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Tune, Tone, & Touch ...

So, maybe your piano sounds like it's in tune, but perhaps you don't like the tone. Maybe all of the keys play, but they feel heavy under your fingers. There are many aspects of the piano playing experience, but maybe the three most important are what I like to think of as "tune, tone, & touch." They're like the three legs of stool. If any one isn't solid, then the whole thing is wobbly. Let's take a peek at each of these three aspects of the piano experience.


We usually like to start with a tuning. When pianos are out of tune, our brains often get preoccupied with the imperfections, and the other aspects - tone and touch - are perhaps a bit less noticed. Tuning involves a number of different considerations: Are we tuning the piano to a specific pitch? The "standard" pitch in general in the United States is called "A 440," which refers to the A above middle C on the piano. When that note vibrates at 440 cycles per second - called 440 Hertz - it's at the "standard." Many orchestras tune to 440,

Michael Carlin, of CarlinPiano, in Ann Arbor, Michigan, discusses tuning a piano as one of the three main aspects of the piano experience.

while others tune to 441 or 442. Piano technicians at the Juilliard School, in New York City, maintain their fleet of pianos at 440.5, because one nearby famous concert hall tunes to 440, while another nearby hall tunes to 441.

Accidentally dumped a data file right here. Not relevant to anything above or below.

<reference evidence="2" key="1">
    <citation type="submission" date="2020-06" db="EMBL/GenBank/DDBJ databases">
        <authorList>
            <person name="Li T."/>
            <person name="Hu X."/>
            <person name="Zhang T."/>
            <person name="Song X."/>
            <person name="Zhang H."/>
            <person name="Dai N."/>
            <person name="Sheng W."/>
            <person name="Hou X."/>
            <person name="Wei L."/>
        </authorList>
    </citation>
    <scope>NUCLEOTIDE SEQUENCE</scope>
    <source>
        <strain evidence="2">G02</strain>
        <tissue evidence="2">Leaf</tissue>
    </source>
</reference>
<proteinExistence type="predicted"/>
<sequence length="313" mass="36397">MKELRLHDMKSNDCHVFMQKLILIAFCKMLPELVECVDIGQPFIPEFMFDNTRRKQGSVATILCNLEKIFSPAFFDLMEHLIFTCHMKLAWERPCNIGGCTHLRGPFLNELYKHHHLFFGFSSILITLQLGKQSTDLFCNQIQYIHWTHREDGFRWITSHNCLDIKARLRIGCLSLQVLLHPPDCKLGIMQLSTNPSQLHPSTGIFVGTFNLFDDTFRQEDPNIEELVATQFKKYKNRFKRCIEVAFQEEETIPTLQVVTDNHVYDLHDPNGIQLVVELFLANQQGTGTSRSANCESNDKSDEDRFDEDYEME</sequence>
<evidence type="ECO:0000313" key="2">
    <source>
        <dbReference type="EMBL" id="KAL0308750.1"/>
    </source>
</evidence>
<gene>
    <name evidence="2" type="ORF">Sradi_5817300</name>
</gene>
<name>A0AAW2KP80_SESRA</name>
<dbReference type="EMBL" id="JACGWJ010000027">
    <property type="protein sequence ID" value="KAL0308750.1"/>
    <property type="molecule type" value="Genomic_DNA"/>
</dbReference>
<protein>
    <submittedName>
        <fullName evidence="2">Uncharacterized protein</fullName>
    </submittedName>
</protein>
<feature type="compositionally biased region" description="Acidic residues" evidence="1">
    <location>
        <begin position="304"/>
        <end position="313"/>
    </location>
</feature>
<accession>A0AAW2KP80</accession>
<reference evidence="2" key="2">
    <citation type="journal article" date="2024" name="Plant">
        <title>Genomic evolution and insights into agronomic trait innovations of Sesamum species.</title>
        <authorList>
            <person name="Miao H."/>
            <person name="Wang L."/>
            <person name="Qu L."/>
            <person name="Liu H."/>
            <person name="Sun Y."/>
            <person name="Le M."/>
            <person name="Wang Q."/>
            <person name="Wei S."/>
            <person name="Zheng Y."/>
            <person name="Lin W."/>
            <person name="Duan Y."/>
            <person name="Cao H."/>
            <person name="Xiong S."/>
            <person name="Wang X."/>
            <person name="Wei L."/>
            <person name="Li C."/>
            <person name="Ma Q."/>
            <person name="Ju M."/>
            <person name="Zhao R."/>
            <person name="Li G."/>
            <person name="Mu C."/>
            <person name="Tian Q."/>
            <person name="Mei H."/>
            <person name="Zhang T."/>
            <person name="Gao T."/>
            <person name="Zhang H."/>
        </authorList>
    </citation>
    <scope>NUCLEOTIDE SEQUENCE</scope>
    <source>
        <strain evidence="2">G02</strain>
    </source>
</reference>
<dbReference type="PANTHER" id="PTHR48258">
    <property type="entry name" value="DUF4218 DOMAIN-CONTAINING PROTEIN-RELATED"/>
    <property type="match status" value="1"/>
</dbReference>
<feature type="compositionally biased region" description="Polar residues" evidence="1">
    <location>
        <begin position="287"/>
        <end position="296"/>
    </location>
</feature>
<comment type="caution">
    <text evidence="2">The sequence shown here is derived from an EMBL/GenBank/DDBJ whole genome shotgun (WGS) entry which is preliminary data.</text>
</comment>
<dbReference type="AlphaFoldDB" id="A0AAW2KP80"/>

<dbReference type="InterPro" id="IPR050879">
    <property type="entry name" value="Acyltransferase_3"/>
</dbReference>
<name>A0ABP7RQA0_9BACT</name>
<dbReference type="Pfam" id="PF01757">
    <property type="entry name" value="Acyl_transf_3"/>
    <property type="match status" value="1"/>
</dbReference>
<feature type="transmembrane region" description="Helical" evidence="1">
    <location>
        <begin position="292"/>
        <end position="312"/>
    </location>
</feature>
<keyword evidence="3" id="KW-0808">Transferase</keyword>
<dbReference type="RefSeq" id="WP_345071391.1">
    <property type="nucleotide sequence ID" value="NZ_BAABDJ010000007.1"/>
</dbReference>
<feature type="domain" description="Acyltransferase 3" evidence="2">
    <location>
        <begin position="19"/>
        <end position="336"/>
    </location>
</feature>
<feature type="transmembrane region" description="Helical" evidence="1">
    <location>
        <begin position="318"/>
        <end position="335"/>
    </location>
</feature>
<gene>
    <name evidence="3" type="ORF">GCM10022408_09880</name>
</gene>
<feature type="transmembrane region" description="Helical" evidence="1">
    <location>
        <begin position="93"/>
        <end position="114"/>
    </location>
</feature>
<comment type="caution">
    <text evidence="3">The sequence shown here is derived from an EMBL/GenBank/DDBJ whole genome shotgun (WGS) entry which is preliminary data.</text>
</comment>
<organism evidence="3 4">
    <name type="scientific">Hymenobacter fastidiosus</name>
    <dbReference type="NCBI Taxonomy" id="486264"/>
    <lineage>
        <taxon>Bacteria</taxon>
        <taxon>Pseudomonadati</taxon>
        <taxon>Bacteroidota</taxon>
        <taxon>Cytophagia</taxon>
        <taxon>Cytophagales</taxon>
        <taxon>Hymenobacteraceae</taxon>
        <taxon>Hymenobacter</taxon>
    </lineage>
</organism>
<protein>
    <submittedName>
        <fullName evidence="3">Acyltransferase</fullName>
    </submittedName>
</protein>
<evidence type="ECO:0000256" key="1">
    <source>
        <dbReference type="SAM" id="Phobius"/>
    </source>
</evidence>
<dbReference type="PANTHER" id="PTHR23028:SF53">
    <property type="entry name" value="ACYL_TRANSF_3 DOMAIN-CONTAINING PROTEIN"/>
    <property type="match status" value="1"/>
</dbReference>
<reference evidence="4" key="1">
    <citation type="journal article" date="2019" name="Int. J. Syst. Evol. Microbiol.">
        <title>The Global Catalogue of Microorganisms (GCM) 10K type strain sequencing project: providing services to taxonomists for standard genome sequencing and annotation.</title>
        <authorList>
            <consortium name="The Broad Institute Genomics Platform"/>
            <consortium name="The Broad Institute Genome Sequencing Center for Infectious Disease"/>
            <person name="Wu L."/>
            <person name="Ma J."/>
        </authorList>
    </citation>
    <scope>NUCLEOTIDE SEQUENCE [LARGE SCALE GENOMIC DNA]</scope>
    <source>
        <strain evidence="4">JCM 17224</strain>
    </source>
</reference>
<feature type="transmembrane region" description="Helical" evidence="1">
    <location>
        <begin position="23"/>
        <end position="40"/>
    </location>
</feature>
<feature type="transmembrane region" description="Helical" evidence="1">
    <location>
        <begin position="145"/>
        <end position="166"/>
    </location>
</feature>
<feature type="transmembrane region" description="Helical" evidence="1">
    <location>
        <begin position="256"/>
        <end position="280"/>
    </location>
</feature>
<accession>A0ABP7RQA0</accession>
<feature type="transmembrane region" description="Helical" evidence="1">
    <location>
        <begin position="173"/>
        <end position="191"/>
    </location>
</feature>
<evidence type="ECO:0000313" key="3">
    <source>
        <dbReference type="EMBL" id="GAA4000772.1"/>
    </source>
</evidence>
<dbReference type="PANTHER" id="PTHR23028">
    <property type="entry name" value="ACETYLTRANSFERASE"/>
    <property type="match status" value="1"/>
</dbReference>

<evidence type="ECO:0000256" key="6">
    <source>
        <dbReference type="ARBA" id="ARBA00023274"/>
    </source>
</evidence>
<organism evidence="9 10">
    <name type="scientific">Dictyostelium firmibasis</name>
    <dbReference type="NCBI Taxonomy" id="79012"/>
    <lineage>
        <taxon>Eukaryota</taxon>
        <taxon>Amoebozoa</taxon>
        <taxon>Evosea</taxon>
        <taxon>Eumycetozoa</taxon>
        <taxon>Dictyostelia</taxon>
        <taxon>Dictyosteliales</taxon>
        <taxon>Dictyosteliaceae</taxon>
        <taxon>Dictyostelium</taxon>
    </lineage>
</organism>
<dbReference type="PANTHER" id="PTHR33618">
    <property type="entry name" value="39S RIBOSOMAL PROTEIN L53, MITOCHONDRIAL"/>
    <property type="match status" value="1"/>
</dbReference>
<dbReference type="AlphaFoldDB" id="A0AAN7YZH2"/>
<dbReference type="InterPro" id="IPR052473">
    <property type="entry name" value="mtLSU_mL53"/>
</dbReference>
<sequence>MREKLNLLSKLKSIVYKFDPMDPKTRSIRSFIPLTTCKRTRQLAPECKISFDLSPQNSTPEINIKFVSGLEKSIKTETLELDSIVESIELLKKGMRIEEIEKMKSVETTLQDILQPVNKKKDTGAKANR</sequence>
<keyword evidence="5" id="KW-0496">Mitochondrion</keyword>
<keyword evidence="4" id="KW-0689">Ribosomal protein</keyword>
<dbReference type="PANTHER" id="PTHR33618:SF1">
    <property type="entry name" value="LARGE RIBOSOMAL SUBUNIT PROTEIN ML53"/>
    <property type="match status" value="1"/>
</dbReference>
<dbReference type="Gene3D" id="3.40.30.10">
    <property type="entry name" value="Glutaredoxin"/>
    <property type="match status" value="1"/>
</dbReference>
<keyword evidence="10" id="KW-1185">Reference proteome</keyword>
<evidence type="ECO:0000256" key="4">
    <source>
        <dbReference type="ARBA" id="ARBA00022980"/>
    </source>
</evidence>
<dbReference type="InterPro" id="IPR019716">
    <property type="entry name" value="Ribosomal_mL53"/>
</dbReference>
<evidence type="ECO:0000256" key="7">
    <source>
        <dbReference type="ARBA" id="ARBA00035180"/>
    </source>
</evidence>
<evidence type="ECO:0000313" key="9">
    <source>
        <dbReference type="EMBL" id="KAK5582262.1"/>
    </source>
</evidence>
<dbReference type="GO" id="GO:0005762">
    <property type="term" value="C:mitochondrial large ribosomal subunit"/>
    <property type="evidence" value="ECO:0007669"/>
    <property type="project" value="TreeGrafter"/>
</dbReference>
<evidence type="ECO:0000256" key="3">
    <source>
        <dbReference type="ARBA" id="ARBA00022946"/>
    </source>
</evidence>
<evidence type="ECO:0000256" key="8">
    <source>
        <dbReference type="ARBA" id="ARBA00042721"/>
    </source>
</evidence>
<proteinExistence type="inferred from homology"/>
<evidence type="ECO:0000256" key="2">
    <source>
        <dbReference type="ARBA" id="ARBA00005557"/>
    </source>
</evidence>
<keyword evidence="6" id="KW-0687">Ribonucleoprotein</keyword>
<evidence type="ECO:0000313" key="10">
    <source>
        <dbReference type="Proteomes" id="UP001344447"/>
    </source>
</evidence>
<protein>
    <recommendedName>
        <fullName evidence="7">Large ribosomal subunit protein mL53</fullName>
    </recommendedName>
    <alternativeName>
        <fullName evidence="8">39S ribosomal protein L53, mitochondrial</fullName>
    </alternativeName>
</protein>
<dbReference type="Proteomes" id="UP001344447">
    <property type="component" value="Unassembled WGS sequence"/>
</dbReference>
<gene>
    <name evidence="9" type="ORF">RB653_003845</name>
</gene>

Another very important aspect of tuning is to work on unisons. On most of a piano's 88 notes, the hammer strikes three separate strings. On some other notes, there are two strings per note. Only the low bass notes have one string per note. So, when I'm tuning middle C, for example, I need to separately tune three different strings. My goal is to get those three strings to be as close as possible to the exact same pitch. We refer to those three strings as a "unison," because we're trying to get them to play well together with each other.


Once we get the piano in tune, our brains start to focus on other aspects of the piano. For example, what is the quality of the sound that the piano produces? Is it smooth, sweet, and mellow? Bright, strong, incisive? Does the nature of the piano tone differ when we play quietly compared to when we're going for fortissimo? Do we like the tone? Does the tone annoy?

We're able to adjust the tone of the piano in a number of ways. One way is to work of one or more of many adjustments to the piano's "action" - the mechanical devices that connect the keys you play to the hammers that strike the strings. Adjusting the action can have a major effect on the tone of the piano. And adjusting the action also affects the touch, which is the third leg of our stool.

Michael Carlin, of CarlinPiano, in Ann Arbor, Michigan, discusses piano tone as one of the three main aspects of the piano experience.

We also adjust the piano's tone by making small adjustments to the strings. On the unisons I discussed above, if the hammer doesn't strike the three strings of the unison at precisely the same moment, the tone will suffer. We can level the strings - make very small adjustments to the string height - so that the hammer will strike all three strings simultaneously.